Still other objects and advantages of this in
vention will appear hereinafter and it will be
seen that by this invention the highly efficient
Figure 2 is an enlarged cross sectional view
ing set forth in the patent to Herbert C. Smith,
one of the present applicants, which patent bears
Number 1,907,307 and was issued May 2, 1933.
In the said patent a one-piece deformable
sleeve is provided, with a ?exible wire-cloth screen
product rock-wool may be employed without the
wool being at any time compressed to a density
other than that which provides the proper in
sulating value. The invention, it will appear, is
applicable alike to conserving either heat or
60 refrigeration and in the latter case any water
covering, corresponding ?anges ?are outwardly
rather than lying parallel. Each ?ange is pref
erably continued radially inwardly as at 9b to
co-operate with the corresponding portion of
the corresponding ?ange of the other segment to
provide a tight joint thereat, but this portion 9b
is not continued in far enough to contact with
the pipe ll. Instead it has a depth slightly less
than that of the thinnest insulation layer which
might be ordinarily used with a given shell.
In forming the ?anges 9 the metal is ?rst bent
to form the main ?ange 9, then it is bent back
upon itself as at 9a and continues inwardly to
form the portion 9b, so that the shell 6 and
both ?anges are formed from a single metal
One of the features of the present embodiment
is that this disposition of the parts 9 and 9a re 60
spectively of the ?ange provides a space between
them which in the drawing, Figure 2, is shown
?lled with wire mesh or hardware cloth; one
piece of such material, indicated by the numeral
l2, extending from one such space radially in,
other advantages, we propose to keep one channel
in place at all times. This may be done in various
Ways and in the drawing we have shown an
example thereof. In this embodiment pins l9 are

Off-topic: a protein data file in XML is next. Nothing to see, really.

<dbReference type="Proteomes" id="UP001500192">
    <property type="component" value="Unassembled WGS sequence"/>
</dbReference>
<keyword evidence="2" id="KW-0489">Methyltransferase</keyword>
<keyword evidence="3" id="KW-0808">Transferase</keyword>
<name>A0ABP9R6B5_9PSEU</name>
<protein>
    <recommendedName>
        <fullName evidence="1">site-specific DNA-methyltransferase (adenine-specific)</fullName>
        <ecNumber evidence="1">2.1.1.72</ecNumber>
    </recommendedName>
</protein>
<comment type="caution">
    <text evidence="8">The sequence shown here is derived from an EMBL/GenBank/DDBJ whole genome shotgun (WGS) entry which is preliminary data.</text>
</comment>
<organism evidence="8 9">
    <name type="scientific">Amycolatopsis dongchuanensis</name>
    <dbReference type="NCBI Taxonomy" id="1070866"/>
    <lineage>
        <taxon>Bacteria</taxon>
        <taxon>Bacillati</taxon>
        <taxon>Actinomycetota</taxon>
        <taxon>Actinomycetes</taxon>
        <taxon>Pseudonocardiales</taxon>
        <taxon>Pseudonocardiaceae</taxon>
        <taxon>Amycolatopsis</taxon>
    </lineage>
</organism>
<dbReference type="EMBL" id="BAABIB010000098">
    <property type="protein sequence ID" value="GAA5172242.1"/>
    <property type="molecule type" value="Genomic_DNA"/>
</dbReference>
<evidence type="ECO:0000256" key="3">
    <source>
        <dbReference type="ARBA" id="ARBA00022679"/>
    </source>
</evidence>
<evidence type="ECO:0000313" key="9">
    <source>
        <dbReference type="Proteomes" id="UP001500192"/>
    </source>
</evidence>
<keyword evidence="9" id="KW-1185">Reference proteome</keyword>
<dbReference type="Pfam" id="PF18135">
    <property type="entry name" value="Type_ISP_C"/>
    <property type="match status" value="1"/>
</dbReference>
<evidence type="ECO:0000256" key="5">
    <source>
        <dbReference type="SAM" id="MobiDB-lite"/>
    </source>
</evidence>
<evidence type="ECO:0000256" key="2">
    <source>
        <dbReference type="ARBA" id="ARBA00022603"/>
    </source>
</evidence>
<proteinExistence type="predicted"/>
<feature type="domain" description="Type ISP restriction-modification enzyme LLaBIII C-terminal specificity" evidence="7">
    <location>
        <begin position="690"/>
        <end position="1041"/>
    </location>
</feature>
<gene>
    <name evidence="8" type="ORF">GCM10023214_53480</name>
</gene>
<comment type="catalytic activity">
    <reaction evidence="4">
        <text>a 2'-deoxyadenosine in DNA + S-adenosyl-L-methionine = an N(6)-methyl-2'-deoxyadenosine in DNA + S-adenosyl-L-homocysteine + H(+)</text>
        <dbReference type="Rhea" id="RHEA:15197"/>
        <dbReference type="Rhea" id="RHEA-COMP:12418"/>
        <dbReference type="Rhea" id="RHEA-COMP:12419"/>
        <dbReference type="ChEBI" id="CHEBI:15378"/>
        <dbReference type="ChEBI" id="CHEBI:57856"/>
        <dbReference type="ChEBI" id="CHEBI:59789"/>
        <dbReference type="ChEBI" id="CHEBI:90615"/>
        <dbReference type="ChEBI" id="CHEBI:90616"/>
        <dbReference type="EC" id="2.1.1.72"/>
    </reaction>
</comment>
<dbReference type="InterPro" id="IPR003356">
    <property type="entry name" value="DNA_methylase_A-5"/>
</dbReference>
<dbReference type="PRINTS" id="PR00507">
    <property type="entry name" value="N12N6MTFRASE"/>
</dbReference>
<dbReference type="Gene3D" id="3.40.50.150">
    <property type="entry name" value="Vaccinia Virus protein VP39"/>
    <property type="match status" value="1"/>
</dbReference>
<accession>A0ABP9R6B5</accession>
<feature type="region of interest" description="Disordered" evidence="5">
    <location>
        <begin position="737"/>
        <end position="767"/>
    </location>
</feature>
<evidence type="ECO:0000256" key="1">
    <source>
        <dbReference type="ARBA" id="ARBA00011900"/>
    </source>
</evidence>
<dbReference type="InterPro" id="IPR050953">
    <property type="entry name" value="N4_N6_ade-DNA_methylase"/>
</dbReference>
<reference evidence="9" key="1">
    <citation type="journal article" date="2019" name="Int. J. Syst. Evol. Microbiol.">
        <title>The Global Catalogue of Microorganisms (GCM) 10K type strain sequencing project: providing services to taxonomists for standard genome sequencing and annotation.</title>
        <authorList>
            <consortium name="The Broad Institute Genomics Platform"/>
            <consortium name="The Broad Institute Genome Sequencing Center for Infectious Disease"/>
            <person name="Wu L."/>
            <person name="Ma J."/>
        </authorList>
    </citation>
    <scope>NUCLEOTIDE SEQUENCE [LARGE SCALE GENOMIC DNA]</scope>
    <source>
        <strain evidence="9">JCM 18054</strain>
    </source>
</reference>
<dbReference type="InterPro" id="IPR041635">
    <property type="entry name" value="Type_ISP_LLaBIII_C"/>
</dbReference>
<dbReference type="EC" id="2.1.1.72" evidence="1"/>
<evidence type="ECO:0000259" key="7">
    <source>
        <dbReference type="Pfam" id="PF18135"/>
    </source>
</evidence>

passed jointly thru outwardly projecting parts of
the ?anges and thru the corresponding walls of
wardly of a segment as at I3; thence bent at
right-angle as at 14 and continuing as at H‘: in
spaced parallel or concentric relation to the jack
et or shell 6 to a point l6, corresponding to point
I4, where it is again bent normally to continue
plete covering are hingedly secured to the one
channel and to each other; the pins, being a loose
?t in corresponding holes such as 20 so that the
radially into the space l2 of the opposite ?ange
segments may pivot freely. Practically speaking,
from whence it started.
Thus the screening provides an inner semi-an
the pins have no function when both channels
are in place except that when a covering is to
be removed from a pipe for any reason these
pins prevent more than one channel from being
nular wall as at l5 as well as complementing the
?anges 9b. The hardware cloth, screening, or
like suitable material employed may be decidedly
coarse mesh but it is important that it be quite
rigid, since its rigidity has much to do with keep
ing the shell 6 properly spaced. The interven
ing space between the shell 6 and the mesh is
?lled with the insulation which may be rock
the channel so that the two segments of a com
removed, and keep two matched segments intact
as a single annular pipe cover.
The complete pipe-cover shown in Figure 1
is shown as provided at one end with an exten
sion indicated at 611; being an extension of shell
6 but devoid of ?anges and the like. At each
wool, or any other ?ber, or a moulded material if
end of each segment, including extension 6a, the
wall 6 is provided with a bead 2| or like circum
ferential re-enforcement which serves to greatly
It will be apparent now that two such seg
ments each composed of the metal outer walls
and the heavy wire-mesh inner walls, associated
as they are, provide a decidedly rigid but light
weight and simply constructed pipe-covering in
which the concentricity of the walls is de?nite
3O and well maintained under usual loads, while
intervening material is protected against com